Further noting the growing consolidation of Internet-based services, and the fact that some corporations are acquiring vast amounts of personal data without independent oversight;
Warning that privacy law and privacy institutions have failed to take full account of new surveillance practices, including behavioral targeting, databases of DNA and other biometric identifiers, the fusion of data between the public and private sectors, and the particular risks to vulnerable groups, including children, migrants, and minorities;
Warning that the failure to safeguard privacy jeopardizes associated freedoms, including freedom of expression, freedom of assembly, freedom of access to information, non-discrimination, and ultimately the stability of constitutional democracies;
Civil Society takes the occasion of the 31st annual meeting of the International Conference of Privacy and Data Protection Commissioners to:
(1) Reaffirm support for a global framework of Fair Information Practices that places obligations on those who collect and process personal information and gives rights to those whose personal information is collected;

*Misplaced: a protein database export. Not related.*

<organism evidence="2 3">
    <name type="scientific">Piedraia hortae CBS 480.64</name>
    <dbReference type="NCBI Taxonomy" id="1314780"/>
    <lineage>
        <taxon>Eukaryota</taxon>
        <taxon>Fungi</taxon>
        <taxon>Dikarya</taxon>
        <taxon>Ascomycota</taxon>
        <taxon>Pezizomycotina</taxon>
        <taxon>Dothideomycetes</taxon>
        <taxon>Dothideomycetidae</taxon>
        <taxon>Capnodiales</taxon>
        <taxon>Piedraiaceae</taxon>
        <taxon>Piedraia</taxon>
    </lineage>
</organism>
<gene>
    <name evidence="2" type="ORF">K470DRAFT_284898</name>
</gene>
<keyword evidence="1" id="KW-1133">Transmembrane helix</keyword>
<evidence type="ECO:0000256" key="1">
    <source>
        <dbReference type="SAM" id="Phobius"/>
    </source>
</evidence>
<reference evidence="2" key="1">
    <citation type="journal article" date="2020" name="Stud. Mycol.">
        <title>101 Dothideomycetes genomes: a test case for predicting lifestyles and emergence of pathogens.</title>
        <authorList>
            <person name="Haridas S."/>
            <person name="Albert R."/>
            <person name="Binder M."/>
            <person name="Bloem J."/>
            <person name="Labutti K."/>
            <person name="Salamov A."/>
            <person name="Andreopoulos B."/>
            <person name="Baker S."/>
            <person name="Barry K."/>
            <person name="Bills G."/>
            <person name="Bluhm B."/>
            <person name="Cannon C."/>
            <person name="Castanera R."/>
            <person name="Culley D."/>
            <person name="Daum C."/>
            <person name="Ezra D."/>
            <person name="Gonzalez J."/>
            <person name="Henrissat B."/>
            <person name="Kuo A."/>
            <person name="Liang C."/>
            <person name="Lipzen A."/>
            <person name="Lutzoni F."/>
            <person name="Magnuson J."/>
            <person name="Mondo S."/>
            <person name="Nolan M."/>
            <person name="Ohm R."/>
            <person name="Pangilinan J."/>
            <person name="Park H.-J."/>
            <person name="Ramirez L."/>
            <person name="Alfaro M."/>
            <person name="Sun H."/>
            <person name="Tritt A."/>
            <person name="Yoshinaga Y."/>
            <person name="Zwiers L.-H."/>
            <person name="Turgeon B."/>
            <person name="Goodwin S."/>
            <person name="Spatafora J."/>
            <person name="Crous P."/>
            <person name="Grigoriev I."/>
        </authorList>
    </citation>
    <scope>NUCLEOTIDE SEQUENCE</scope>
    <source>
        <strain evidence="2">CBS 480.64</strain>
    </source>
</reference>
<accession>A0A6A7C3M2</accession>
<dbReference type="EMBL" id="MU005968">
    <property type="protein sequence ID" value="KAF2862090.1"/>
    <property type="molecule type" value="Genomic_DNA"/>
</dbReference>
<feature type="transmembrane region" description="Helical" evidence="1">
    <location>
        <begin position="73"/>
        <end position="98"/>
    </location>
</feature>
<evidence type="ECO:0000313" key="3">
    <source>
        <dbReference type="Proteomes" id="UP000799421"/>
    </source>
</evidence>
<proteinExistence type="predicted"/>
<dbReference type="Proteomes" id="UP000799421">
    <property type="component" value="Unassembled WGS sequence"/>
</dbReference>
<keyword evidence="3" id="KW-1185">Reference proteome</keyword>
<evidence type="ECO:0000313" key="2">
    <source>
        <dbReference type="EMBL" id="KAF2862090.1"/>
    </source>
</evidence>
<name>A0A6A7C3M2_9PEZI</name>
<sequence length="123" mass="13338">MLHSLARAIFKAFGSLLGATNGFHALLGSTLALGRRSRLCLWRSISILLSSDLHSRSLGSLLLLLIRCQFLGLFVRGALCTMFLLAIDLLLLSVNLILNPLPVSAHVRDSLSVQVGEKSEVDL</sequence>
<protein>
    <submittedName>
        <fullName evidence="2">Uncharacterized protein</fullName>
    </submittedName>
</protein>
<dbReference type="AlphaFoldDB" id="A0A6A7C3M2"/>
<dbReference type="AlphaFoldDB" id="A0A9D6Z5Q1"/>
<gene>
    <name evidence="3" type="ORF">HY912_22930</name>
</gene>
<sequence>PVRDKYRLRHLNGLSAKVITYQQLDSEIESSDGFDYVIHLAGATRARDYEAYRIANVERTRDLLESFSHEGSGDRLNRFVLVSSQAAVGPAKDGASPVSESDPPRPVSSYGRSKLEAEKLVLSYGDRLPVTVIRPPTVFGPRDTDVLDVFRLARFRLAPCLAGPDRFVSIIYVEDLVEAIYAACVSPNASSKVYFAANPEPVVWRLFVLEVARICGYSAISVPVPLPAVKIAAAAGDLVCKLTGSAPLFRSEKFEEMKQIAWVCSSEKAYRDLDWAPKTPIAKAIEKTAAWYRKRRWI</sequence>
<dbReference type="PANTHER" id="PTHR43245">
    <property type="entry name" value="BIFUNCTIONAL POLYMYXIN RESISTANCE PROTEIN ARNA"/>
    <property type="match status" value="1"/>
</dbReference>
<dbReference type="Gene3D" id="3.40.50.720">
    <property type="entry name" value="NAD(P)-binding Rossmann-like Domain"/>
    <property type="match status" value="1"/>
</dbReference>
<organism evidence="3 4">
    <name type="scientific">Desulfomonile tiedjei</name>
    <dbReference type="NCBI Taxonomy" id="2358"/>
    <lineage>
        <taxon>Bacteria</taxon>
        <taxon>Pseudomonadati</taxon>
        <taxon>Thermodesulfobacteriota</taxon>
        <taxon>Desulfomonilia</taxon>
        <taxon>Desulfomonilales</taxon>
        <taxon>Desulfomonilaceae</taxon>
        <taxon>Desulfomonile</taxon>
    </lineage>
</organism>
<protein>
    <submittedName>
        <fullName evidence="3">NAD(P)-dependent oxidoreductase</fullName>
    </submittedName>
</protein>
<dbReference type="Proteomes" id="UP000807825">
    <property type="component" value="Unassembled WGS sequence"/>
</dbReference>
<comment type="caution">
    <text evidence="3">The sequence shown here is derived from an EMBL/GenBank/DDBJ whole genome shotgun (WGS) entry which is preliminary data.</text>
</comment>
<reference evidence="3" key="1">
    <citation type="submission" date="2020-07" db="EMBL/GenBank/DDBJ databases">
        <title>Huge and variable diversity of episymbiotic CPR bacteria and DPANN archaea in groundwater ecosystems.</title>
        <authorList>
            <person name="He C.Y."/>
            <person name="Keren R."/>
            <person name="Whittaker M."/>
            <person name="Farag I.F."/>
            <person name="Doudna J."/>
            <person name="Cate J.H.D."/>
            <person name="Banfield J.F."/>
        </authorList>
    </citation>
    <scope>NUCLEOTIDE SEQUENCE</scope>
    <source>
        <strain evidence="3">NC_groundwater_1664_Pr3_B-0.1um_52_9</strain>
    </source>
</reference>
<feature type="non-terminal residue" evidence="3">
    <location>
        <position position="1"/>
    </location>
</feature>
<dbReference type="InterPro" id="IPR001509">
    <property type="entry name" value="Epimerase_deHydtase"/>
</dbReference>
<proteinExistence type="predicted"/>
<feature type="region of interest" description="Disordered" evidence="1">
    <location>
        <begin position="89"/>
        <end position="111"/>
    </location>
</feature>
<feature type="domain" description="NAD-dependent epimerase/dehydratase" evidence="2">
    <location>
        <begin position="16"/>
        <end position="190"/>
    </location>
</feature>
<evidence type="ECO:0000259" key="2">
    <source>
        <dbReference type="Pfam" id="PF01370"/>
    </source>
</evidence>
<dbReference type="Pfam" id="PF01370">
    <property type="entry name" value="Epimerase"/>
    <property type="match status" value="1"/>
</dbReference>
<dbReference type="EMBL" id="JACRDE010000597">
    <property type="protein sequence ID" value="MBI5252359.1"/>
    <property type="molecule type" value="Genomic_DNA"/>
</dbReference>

(2) Reaffirm support for independent data protection authorities that make determinations, in the context of a legal framework, transparently and without commercial advantage or political influence;
(3) Reaffirm support for genuine Privacy Enhancing Techniques that minimize or eliminate the collection of personally identifiable information and for meaningful Privacy Impact Assessments that require compliance with privacy standards;
(4) Urge countries that have not ratified Council of Europe Convention 108 together with the Protocol of 2001 to do so as expeditiously as possible;
(5) Urge countries that have not yet established a comprehensive framework for privacy protection and an independent data protection authority to do so as expeditiously as possible;
(6) Urge those countries that have established legal frameworks for privacy protection to ensure effective implementation and enforcement, and to cooperate at the international and regional level;
(7) Urge countries to ensure that individuals are promptly notified when their personal information is improperly disclosed or used in a manner inconsistent with its collection;
(8) Recommend comprehensive research into the adequacy of techniques that “deidentify” data to determine whether in practice such methods safeguard privacy and anonymity;
(9) Call for a moratorium on the development or implementation of new systems of mass surveillance, including facial recognition, whole body imaging, biometric identifiers, and embedded RFID tags, subject to a full and transparent evaluation by independent authorities and democratic debate; and
(10) Call for the establishment of a new international framework for privacy protection, with the full participation of civil society, that is based on the rule of law, respect for fundamental human rights, and support for democratic institutions.
3 November 2009